Deep in the Bronx, there’s a place where the incessant hum of New York City disappears. A river flows along the edge of an old-growth forest, where songbirds serenade in the canopy of massive maples, oaks, and chestnuts that have stood unmoved since the American Revolution.
Sound like an urban myth? This place does exist, cloistered within the New York Botanical Garden. The allure of this 250-acre tract is undeniable, but for Brian Sullivan, the institution’s vice president of landscape, outdoor collections, and gardens, its beauty is more than skin deep.
“We want to connect people with plants,” Sullivan says. “Public gardens are uniquely poised to be an advocate for the plant kingdom.”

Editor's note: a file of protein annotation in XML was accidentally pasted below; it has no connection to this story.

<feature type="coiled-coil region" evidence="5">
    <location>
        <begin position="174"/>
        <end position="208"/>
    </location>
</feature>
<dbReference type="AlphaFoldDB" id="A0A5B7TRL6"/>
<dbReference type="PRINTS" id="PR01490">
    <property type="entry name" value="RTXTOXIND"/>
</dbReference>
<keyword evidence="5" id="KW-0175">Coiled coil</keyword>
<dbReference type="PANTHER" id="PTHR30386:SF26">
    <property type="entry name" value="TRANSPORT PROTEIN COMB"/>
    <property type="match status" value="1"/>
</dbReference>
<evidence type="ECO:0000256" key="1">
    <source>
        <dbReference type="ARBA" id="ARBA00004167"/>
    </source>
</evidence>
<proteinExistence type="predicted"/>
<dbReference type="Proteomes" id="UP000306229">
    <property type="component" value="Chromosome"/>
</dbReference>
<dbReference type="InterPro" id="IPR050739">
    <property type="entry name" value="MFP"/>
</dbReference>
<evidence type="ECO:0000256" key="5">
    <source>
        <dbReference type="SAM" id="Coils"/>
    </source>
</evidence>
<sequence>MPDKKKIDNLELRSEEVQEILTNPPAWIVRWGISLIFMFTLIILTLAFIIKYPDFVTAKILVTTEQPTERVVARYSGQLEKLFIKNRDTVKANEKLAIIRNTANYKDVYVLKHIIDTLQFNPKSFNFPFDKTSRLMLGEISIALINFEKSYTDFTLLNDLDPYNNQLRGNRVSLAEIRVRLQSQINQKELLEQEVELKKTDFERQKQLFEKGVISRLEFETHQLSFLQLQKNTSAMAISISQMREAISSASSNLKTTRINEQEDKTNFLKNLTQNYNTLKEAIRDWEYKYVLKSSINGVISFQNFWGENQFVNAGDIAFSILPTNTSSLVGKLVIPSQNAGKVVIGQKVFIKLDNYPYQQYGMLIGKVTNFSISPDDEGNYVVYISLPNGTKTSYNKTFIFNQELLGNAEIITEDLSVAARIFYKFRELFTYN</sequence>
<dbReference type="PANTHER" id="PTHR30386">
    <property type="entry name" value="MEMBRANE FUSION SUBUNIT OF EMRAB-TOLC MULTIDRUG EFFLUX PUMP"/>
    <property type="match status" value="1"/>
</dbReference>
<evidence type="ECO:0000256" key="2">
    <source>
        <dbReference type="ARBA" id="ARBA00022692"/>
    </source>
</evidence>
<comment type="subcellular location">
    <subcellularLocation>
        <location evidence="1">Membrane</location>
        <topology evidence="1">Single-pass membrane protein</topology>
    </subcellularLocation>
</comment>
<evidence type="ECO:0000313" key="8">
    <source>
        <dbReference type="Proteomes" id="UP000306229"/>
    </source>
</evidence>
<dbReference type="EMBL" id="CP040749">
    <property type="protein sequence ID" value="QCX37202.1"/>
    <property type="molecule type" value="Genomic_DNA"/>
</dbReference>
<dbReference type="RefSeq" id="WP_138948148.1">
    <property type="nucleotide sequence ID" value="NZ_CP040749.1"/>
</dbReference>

America’s most beautiful gardens share this ability to deepen visitors’ understanding and appreciation of the natural world.
Desert Botanical Garden in Phoenix reveals the diversity of wildlife adapted to its harsh, arid climate, from a Technicolor array of Mexican poppies and desert lupine to otherworldly stands of cactus. Hawaii’s lush Limahuli Garden and Preserve protects endangered native flowers like the delicate, scarlet-hued hibiscus, as well as rare varieties of plants (taro, sweet potato) vital to early Hawaiians.
And at institutions like Chicago Botanic Garden and Missouri Botanical Garden in St. Louis, vast collections of bonsai and orchids delight visitors, while researchers make advances in the fields of plant science and conservation.
Still, it’s the innate beauty of these gardens that keeps people coming back season after season—for in any great garden, true discovery requires patience.
“There are so many layers, you don’t see it all right away,” Sullivan says. “A garden reveals itself when you’re ready.”